Downtown Adventures | "People Who Can Fly" by Vicki Totten (8 Photos)

This was the view I saw from my porch - not realizing the driver was in the water.

Seeing a kite flying up in the air is something that brings a smile to most people's faces. Maybe it is our secret desire to be up there with it. Or maybe it is a memory from our childhood when flying a kite seemed like such a magical thing. Or perhaps it is just an appreciation for what it takes to achieve such a feat.

Whatever the reasons for our admiration of kites flying high above, when you look up to also see a person flying in the air with that kite, it is enough to bring you out of your comfortable chair on the porch to go explore the source.


Rocky Chatwell guides his sail effortlessly down the harbor.


That was exactly the scene that occurred last weekend in the Rockport Harbor.  Usually what you see coming in and out of the mouth of the harbor are either shrimp boats leaving or returning from their daily haul, or people going out sailing for the day or coming in from a day of fishing.  But on this particular evening, not long before sunset, what I saw instead was this beautiful kite speeding out of the harbor.  As I watched, trying to figure out where the person was who was guiding that kite, I suddenly saw behind it, a person appear out of nowhere, flying about 10 feet into the air before doing a somersault and then disappearing again below my sight line.  If that isn't enough to get me out of my chair, nothing will.  I was soon headed toward the long fishing pier at the end of Market Street to explore a little more closely. 

The concrete and rocks at the entrance to the harbor didn't seem to phase this experienced kiteboarder.


Luckily, I ended up at the end of the pier at the same time as the flyer I had just seen disappear from my view.  And what I had been observing was national kiteboarding champion Rocky Chatwell.  This 28 year old has traveled the world competing in and winning at this fairly new sport that seems to be picking up speed, if not sponsors.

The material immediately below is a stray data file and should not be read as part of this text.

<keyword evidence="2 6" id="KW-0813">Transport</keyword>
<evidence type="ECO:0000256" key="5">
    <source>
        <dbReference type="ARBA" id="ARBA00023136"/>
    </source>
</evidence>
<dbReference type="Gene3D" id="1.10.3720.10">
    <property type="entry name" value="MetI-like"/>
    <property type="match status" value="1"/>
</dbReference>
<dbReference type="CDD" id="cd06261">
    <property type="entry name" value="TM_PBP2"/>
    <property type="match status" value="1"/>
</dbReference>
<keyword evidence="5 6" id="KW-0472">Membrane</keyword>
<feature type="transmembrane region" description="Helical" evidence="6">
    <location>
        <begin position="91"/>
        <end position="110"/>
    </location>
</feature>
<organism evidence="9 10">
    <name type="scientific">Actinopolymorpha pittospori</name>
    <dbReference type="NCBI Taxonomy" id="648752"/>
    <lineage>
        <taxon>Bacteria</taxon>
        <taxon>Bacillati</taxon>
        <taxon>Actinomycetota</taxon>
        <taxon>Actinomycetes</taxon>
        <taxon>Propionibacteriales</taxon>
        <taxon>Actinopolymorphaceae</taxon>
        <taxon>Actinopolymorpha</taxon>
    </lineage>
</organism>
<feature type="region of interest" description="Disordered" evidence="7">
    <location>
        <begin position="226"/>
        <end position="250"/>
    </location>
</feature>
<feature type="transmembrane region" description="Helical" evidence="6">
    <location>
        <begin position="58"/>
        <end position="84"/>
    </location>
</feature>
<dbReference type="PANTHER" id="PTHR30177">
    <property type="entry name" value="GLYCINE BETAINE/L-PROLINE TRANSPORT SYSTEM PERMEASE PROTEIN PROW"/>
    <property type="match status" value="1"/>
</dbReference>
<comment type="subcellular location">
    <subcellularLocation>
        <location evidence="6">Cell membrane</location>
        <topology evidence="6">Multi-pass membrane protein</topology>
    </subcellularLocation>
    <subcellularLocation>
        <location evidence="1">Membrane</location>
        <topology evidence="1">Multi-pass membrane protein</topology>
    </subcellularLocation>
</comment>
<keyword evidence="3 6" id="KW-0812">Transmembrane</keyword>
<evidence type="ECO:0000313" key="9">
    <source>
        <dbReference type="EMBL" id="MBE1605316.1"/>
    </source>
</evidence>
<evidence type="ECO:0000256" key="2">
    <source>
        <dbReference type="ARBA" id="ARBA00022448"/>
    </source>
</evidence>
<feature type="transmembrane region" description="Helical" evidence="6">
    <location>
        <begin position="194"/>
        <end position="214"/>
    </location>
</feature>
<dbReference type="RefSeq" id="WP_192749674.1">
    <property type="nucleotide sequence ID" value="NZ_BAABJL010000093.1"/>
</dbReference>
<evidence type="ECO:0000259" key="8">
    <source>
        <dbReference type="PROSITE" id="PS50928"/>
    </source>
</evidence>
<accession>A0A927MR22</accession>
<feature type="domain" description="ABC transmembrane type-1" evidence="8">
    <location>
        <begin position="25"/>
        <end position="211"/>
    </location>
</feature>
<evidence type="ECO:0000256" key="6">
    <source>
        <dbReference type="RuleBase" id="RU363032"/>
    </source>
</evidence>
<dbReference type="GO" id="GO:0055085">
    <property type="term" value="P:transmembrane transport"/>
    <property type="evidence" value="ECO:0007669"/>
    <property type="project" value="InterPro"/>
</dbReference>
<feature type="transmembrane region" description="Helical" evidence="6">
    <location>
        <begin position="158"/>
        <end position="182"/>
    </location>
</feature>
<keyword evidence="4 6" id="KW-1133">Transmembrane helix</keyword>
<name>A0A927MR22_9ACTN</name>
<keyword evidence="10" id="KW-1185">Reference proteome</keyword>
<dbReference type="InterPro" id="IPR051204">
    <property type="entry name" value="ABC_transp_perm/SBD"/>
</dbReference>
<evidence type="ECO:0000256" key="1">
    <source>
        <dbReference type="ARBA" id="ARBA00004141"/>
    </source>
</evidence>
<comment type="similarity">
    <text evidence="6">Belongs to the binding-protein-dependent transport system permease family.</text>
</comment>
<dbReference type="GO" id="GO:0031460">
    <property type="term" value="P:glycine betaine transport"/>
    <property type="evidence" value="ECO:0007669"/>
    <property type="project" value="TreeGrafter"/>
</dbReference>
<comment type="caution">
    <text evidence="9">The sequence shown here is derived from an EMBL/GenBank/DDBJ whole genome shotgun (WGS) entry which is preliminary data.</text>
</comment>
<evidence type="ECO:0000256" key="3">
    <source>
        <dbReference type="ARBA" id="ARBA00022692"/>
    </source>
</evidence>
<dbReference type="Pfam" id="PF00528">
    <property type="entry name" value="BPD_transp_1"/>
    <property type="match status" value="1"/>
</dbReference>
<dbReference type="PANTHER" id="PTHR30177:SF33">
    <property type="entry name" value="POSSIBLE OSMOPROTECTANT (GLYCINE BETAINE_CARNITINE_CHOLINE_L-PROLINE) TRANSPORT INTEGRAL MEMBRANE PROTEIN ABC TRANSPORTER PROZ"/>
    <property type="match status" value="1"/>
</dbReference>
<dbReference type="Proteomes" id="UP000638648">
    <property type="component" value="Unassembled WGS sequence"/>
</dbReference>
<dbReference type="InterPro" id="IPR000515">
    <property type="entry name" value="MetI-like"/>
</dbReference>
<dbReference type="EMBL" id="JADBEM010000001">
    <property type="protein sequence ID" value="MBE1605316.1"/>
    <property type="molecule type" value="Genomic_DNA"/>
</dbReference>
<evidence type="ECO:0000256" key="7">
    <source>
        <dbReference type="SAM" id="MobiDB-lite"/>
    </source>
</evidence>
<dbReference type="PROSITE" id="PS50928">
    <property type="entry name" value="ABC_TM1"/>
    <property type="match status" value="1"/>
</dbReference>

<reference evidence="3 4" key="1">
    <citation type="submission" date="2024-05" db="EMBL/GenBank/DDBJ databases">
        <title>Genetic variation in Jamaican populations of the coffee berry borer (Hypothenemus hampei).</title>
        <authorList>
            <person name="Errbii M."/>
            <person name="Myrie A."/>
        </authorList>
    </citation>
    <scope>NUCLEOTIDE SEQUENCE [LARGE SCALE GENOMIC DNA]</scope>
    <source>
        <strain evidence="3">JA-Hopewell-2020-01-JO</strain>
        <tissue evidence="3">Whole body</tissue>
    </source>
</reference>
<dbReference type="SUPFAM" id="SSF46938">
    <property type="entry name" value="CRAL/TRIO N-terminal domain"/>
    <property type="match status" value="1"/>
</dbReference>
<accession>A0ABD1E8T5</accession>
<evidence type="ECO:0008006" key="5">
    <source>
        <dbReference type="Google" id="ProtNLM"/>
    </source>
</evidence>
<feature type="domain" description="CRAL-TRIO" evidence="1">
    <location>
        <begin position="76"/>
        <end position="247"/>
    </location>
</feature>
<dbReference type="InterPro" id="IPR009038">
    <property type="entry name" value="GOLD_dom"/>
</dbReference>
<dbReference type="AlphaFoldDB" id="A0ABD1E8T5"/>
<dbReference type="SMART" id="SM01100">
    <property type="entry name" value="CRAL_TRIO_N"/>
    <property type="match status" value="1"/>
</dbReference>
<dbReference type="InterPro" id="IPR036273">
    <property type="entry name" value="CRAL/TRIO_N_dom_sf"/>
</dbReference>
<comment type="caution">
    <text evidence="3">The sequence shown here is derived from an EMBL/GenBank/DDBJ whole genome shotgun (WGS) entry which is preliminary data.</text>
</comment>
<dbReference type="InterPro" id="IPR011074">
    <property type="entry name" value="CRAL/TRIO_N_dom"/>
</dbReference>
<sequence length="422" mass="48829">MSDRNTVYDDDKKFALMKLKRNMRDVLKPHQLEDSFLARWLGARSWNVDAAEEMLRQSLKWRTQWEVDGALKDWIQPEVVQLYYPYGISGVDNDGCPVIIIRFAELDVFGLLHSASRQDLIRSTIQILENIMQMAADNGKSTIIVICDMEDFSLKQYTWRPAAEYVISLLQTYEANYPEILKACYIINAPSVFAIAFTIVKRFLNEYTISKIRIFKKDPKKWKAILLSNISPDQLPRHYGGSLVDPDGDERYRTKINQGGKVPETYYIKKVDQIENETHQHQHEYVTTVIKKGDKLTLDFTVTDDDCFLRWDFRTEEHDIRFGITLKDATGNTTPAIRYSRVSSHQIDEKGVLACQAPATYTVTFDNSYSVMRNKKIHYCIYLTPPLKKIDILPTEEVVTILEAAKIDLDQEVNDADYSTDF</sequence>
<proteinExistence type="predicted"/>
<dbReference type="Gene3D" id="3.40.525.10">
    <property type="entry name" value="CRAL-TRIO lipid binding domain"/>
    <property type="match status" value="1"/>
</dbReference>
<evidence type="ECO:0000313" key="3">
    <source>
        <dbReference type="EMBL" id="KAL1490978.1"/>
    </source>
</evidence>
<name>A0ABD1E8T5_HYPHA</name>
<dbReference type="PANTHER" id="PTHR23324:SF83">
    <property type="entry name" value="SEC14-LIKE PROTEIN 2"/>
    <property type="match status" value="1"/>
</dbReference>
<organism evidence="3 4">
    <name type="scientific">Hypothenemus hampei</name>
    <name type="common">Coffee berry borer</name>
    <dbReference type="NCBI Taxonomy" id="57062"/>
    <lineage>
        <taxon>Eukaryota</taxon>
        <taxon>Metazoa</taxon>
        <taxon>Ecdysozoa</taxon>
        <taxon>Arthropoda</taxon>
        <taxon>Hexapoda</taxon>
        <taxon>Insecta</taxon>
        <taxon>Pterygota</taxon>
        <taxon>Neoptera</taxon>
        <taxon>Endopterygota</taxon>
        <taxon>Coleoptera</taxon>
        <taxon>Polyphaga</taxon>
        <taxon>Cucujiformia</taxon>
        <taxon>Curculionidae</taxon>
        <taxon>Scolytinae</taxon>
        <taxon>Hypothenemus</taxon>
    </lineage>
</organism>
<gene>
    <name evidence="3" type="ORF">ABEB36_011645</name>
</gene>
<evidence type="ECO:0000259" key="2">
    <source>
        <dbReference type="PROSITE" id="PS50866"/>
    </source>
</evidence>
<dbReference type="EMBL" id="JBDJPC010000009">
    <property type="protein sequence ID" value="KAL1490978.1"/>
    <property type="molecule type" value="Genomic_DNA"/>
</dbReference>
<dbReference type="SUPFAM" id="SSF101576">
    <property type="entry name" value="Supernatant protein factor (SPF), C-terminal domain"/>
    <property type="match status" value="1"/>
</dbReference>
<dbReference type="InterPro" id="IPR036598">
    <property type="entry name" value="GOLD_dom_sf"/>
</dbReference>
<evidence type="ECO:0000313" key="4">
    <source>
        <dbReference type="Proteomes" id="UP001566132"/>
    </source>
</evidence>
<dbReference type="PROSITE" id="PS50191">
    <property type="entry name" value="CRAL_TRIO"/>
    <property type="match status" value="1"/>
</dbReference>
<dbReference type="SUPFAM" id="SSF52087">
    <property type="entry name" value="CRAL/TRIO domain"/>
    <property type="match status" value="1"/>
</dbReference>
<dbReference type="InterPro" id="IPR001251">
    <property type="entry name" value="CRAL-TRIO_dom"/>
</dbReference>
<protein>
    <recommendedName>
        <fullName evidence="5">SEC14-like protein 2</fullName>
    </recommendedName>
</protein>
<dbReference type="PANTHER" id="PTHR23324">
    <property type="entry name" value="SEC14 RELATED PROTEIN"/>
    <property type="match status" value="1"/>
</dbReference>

When I spoke with the incredible athlete, who was born and raised in Rockport, he said he had retired from the sport after competing for around 10 years. 

Seriously flying in the air while doing flips.

While it may not look like it, Rocky is in total control of his kite.

While he may make it look easy, he has been working at it since he was around 10 years old.


According to Rocky, it is such a young sport that it is still hard to make a living at it, even if you are winning, which Rocky was doing.  But clearly, he still keeps up with the sport, as evidenced by the ease with which he went back and forth through the harbor and even braving the larger waves to kiteboard out into the choppy waters of the bay itself.  In kiteboarding, the person is harnessed to a hand controlled kite, with his or her boots securely attached to the board, while guiding the kite through the water.  Most of the kites are also inflatable, which makes it possible to transport them from place to place. 

Rocky said it was the first time he had tried kiteboarding in the harbor area.  When you look at the fairly narrow width of the harbor with its rocky border on one side and a concrete wall on the other, you can understand why this might be something most people would not attempt.  Whenever we bring our sailboat through the harbor, we are always going at a snail's pace as we come through the mouth of it.  Rocky, on the other hand, was literally flying through it.  While he was going much faster than the boats that travel through that narrow strip of water, he clearly was in total control and could quickly turn and go in the other direction whenever he got too close to either side.  He could even stop more quickly than any sailboat I have ever seen.  While I don't know how fast he was actually going, the average speed for a kiteboarder is 10-15 mph, and the world record is a whopping 50 mph. 

Rocky Chatwell getting ready to go back out again.



According to an article on the Surfer Today's website, there are over a million and a half kiteboarders in the world.  People often use the terms kiteboarding and kitesurfing interchangeably.  The distinction may be in how you view the sport - is it the wind from the kite or the movement of the board in the water that powers the driver? Some people think it is more akin to sailing than to surfing, although Rocky said he had never even been sailing in a boat.  When you can move through the water and in the air like Rocky does, who needs a boat anyway?


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